This documentary revisits six eventful weeks in 1949. Led by cameraman Brian Brake, an all-star art team — James K Baxter as scriptwriter, composer Douglas Lilburn and painter John Drawbridge (all under 30; Drawbridge was 19) — attempt to make a 'cinematic poem' about an ascent of Mt Aspiring. Baxter's notes on the trip evolved into his poem In the Matukituki Valley. Aspiring features a lost script, Drawbridge's memories (he recalls storyboards for a snow cave light show here) and a surprise ending. View footage of the never-completed film after the excerpt.
This 1949 NFU film is a whistle-stop tour of Aotearoa that, per the title, takes in the full gamut of the scenic wonderland. Splendidly filmed in Kodachrome, there are lakes (Tutira, Manapouri, Te Anau, Wakatipu), caves (Waitomo), mountains (Cook/Aoraki, Egmont/Taranaki) and forests and farms aplenty, with the occasional city sojourn and an obligatory ferry shot. In the narration indefatigable nature is harnessed for man’s needs and appreciation. Of note is a sequence on gum-collector Nicholas Yakas, who shows impressive agility as he scales a giant kauri.
This 1972 NFU documentary follows three climbers (Hugh Canard, Neil Hamilton and pioneering guide Bruce Jenkinson) on an ascent of Mt Aspiring. Directed and photographed by Grant Foster (Land of Birds), the beautifully-shot short film heads up country in the Land Rover. Rivers are crossed in the sun, then the climbers rope up and get the pick axes out. It’s tea, food and harmonica in the hut, then a pre-dawn start (“hell it’s cold!”) before cutting steps and leaping crevasses up the “matterhorn of the south”. The film screened on PBS in the United States.
The rich scenery around Lake Wakatipu has inspired painters, postage stamps and director Peter Jackson. Shortly before leaving NZ in 1954, photographer Brian Brake headed south for the NFU to capture images of lake, mountain, tourist and miner. Amid the postcard perfection, Brake films mist-shrouded hills sliced open by mining, and a trio of skiers on Coronet Peak, travelling hand in hand. Tourists swap lake steamers for open top buses, en route to the Routeburn track; and one old-timer sets out on horse to pan for gold, via the abandoned mining village of Macetown.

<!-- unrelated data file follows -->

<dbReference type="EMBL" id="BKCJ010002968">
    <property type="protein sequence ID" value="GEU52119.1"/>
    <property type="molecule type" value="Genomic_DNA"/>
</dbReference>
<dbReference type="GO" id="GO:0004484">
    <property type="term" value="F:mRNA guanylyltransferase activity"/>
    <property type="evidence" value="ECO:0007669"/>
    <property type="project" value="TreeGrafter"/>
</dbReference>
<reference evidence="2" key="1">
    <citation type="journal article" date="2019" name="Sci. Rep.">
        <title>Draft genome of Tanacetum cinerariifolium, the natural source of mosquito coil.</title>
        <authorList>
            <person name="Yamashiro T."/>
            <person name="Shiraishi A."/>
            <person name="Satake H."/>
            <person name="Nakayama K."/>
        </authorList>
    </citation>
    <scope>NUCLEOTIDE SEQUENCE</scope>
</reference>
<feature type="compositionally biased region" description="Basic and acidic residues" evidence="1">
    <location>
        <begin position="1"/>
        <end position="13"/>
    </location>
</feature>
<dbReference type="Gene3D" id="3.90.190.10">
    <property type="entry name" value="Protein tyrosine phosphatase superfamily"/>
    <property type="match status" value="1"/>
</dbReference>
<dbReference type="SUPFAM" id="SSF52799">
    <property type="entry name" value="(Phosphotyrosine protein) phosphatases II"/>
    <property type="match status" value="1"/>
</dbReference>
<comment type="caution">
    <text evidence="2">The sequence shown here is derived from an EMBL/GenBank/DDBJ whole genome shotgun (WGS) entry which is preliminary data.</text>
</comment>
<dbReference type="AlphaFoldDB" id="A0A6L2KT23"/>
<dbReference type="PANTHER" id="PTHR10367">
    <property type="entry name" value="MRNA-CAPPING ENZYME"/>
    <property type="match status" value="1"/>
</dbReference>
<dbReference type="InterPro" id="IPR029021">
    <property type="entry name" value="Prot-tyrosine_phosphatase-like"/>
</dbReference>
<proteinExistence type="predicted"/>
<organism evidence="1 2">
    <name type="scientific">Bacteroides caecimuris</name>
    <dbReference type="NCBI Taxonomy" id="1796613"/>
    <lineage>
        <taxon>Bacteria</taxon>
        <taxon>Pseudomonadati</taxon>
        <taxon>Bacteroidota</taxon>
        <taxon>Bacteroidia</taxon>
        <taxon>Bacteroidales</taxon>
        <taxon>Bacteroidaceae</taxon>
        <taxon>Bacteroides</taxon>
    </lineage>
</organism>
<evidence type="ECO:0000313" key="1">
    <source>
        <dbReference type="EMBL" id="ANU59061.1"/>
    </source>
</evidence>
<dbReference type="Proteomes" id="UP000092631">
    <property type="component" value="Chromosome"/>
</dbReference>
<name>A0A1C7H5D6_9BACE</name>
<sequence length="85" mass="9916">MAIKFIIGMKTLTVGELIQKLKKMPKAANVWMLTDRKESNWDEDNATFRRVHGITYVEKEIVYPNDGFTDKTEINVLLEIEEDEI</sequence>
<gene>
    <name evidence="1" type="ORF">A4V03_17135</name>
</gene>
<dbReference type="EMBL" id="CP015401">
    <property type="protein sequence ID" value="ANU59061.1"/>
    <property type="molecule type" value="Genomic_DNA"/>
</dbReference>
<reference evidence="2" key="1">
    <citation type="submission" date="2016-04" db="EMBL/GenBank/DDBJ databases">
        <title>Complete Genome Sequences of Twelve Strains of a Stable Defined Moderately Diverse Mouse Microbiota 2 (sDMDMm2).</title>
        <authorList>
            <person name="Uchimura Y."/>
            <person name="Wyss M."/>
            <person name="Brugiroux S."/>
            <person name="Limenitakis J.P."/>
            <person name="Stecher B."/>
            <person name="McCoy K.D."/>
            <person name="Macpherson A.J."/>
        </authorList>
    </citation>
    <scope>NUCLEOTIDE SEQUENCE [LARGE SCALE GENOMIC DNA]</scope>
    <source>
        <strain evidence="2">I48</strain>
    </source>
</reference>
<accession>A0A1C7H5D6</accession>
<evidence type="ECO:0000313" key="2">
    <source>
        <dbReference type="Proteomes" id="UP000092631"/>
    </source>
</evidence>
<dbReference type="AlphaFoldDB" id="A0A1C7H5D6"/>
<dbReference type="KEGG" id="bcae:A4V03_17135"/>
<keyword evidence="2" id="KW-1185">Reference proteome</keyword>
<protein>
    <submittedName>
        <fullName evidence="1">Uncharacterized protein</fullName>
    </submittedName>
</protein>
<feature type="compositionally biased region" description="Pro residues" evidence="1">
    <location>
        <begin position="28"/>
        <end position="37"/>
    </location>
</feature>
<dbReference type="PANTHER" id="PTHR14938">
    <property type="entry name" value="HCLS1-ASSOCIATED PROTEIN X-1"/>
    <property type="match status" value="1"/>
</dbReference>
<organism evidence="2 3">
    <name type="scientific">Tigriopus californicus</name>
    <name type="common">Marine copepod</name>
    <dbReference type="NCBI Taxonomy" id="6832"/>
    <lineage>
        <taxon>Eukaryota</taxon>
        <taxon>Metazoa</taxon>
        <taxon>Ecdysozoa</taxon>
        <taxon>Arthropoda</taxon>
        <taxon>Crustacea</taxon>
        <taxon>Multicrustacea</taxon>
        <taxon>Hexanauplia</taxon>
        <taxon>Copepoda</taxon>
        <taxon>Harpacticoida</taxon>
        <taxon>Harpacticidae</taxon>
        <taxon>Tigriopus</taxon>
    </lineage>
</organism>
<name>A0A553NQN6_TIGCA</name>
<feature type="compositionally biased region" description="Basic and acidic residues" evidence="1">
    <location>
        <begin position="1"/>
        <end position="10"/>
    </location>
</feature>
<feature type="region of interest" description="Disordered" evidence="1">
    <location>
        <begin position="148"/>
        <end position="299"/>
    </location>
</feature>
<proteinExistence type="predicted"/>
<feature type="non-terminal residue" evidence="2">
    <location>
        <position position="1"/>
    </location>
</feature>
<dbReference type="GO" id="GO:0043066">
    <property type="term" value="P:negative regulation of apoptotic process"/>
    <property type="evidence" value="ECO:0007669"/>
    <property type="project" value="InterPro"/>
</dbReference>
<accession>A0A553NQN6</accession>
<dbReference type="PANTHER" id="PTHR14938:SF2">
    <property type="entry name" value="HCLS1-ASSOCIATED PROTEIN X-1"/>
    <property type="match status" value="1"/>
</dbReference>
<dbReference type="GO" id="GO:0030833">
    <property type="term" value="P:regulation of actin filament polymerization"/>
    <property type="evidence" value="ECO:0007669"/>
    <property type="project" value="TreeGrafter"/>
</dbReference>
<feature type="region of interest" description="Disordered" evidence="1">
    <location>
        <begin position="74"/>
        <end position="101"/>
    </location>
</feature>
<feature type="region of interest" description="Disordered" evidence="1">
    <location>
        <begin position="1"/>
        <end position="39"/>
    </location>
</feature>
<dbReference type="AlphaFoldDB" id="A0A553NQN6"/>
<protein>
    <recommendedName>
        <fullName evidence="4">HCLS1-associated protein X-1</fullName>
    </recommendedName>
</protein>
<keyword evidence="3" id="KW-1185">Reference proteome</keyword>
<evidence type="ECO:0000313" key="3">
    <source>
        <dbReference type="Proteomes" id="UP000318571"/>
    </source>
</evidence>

After bad weather curtailed an ambitious film about Mount Aspiring in 1949, Brian Brake returned to the Southern Alps the following year to shoot Mount Cook — the first NFU film to feature Brake's mountain imagery in glorious blue and white colour. The wait was worth it: the longtime mountain-lover coaxes a succession of breathtaking images of the cloud-piercing mountain — plus a rollicking snow fight scene. The plot, what there is of it, centres on some skiers wandering closer to Aoraki/Mt Cook to get a better look, then demonstrating the joys of descent.
This 1972 National Film Unit production promotes New Zealand’s national parks, from the oldest — Tongariro (established in 1887) — to Mt Aspiring (1964). Besides slatherings of scenic splendour, the film shows rangers clearing tracks, 70s après ski activity on Ruapehu, and school children at Rotoiti Youth Lodge: skylarking, river crossing, and cornflake eating en masse. When this film was made there were 10 National Parks (there are now 14). “In all their variety they’re the heritage of everyone who’s heard the call and felt the freedom of the unspoilt land.”